Universities at 'critical stage' in under-financing
A prominent group of Quebecers says the province needs to hike tuition fees. The group includes former premier Lucien Bouchard–whose Parti Quebecois government froze tuition a decade-and-a-half ago at the lowest rates in Canada. But now Bouchard says universities are in trouble.
He and a group of other prominent Quebecers signed a declaration Tuesday calling for an increase in university tuition. “Quebec universities are dangerously under-funded compared with those in Canada and North America,” Bouchard told a news conference. “These precarious finances have now reached a critical stage. If nothing is done, it’s students themselves who will suffer first. “And surely, inevitably, so will all of Quebec society.”
Other signatories included former Liberal finance ministers Michel Audet and Monique Jerome-Forget.
Any hint of tuition hikes has, in the past, triggered a vigorous backlash and had Quebec students out in the streets protesting. But the debate has now been relaunched as Quebec, like almost every other jurisdiction in the world, struggles with a considerable dilemma: how to balance its budget without decimating services, or hiking taxes.
Some see a bump in user fees as the only solution.
Quebec undergraduates pay roughly $1,700 a year in tuition – barely one-third what students pay in other provinces. Several universities–including Montreal’s McGill–have repeatedly called it a lousy public policy that leads to worse schools and forces poorer students to subsidize education for richer ones.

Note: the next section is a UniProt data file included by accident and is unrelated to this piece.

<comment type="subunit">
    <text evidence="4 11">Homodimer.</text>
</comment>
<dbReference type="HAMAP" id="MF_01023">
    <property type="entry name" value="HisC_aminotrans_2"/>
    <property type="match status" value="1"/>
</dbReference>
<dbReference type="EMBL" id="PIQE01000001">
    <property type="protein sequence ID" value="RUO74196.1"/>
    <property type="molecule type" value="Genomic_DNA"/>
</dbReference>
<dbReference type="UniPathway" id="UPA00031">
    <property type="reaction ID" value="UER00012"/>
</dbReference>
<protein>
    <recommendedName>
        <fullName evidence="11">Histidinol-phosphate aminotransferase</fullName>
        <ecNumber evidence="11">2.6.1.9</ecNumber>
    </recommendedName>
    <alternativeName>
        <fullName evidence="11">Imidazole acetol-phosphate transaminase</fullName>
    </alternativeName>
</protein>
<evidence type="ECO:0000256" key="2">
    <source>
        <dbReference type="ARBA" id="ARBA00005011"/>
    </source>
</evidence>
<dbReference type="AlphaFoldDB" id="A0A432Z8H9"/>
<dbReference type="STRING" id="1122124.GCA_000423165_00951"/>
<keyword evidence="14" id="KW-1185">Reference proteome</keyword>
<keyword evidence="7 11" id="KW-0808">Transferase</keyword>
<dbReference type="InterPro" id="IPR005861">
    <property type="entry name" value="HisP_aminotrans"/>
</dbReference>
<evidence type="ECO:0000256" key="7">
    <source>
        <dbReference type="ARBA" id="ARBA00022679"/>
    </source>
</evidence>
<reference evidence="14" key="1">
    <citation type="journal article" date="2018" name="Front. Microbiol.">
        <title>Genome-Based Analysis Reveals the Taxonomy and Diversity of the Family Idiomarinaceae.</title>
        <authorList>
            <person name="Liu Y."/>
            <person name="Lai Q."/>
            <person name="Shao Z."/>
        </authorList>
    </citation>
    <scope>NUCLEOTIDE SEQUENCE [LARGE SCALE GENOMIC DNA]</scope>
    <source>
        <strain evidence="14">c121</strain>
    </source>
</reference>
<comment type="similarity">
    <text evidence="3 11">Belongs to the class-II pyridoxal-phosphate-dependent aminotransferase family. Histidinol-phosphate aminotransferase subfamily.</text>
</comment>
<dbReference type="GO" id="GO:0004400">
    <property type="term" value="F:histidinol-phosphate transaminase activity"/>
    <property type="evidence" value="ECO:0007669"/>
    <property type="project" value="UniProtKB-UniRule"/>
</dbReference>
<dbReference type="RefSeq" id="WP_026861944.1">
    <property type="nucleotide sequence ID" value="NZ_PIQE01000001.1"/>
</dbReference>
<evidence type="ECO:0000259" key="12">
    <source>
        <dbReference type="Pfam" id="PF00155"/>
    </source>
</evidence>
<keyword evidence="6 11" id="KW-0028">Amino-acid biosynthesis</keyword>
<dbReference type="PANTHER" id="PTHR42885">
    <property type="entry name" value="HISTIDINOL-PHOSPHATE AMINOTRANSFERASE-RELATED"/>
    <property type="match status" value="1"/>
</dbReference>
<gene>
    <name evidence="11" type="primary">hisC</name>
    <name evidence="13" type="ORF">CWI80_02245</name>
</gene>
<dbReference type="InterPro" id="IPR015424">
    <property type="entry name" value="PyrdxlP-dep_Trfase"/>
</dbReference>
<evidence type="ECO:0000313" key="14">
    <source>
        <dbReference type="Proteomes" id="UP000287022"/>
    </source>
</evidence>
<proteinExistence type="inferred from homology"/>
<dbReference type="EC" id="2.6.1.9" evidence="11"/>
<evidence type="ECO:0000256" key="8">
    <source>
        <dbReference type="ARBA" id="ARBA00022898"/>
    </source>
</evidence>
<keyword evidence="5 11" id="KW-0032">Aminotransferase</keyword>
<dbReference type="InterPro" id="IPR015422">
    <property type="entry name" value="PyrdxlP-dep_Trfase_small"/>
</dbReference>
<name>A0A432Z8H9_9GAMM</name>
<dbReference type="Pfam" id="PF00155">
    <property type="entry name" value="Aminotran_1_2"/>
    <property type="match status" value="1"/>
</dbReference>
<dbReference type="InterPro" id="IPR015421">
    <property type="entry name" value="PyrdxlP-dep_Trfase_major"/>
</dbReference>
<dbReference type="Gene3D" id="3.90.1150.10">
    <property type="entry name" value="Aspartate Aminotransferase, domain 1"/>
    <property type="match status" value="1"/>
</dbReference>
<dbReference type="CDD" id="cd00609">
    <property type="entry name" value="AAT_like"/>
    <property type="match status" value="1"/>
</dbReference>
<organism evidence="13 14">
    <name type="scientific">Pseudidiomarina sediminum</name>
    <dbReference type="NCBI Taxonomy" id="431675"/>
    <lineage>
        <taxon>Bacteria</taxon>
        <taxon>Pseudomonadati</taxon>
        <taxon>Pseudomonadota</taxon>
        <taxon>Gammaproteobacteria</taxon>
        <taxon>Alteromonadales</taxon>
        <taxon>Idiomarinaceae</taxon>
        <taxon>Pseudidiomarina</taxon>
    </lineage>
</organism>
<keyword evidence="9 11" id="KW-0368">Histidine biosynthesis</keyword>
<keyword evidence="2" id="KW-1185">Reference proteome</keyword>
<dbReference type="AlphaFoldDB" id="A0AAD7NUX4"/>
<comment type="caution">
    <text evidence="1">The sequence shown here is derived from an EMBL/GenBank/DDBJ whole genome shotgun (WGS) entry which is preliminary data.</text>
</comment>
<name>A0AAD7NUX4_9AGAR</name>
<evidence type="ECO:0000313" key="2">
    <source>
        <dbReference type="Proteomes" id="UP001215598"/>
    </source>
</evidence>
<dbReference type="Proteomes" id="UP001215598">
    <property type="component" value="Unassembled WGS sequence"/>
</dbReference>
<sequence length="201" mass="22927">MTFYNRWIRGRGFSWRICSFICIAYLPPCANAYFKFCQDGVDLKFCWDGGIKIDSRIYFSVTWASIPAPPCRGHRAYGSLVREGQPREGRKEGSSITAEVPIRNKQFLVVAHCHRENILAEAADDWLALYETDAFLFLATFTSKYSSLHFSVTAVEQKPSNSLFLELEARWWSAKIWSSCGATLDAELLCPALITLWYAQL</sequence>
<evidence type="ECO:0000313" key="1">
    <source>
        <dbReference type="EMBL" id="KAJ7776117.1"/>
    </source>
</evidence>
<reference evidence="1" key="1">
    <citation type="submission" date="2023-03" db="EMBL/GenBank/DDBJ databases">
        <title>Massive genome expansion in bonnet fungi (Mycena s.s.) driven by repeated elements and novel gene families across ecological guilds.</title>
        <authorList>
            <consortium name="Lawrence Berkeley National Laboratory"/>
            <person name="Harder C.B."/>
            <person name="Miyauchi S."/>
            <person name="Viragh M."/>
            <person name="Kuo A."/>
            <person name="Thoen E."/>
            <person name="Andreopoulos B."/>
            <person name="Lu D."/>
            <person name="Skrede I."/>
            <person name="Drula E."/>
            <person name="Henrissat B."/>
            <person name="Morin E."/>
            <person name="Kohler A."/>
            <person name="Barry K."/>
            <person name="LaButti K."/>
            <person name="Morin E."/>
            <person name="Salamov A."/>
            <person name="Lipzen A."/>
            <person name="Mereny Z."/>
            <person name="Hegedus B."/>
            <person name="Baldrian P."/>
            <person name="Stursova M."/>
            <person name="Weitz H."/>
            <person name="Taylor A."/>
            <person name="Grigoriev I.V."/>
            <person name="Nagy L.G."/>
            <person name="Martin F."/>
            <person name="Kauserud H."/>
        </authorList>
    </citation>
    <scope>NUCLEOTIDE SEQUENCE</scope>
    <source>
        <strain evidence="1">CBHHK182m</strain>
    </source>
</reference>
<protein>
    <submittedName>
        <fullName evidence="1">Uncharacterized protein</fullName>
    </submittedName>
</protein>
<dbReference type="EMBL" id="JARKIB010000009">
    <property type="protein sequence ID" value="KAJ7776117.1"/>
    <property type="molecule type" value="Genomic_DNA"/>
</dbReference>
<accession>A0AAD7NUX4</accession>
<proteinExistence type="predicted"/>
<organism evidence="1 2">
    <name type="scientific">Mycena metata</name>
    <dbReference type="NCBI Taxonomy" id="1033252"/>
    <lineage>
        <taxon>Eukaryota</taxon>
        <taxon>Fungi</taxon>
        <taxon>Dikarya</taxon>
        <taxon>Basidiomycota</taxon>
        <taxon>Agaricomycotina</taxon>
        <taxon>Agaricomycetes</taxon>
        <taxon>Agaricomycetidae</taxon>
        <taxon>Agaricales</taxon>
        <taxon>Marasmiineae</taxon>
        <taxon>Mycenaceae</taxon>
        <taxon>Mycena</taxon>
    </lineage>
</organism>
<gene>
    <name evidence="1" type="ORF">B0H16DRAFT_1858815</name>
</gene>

But its defenders call higher education a right and note that some jurisdictions have actually scrapped tuition altogether.
The current economic climate could place Quebec’s longstanding no-hike policy under unprecedented attack. Not only were two former finance ministers in the Charest government present at Tuesday’s event; the current finance minister, Raymond Bachand, has hinted broadly at increased user fees in a variety of areas. In a speech this week, Bachand called for what he described as a “cultural revolution” in the way Quebecers pay for services.
He used the example of motorcyclists–who pay more than drivers for a licence because, per capita, they use more health services than motorists and cost the treasury more.
Quebecers also pay less for electricity and have $7-a-day day care. But the province also has the highest personal-income taxes in Canada, and will be looking for ways to trim $3.9 billion in spending without hiking taxes.
The Canadian Press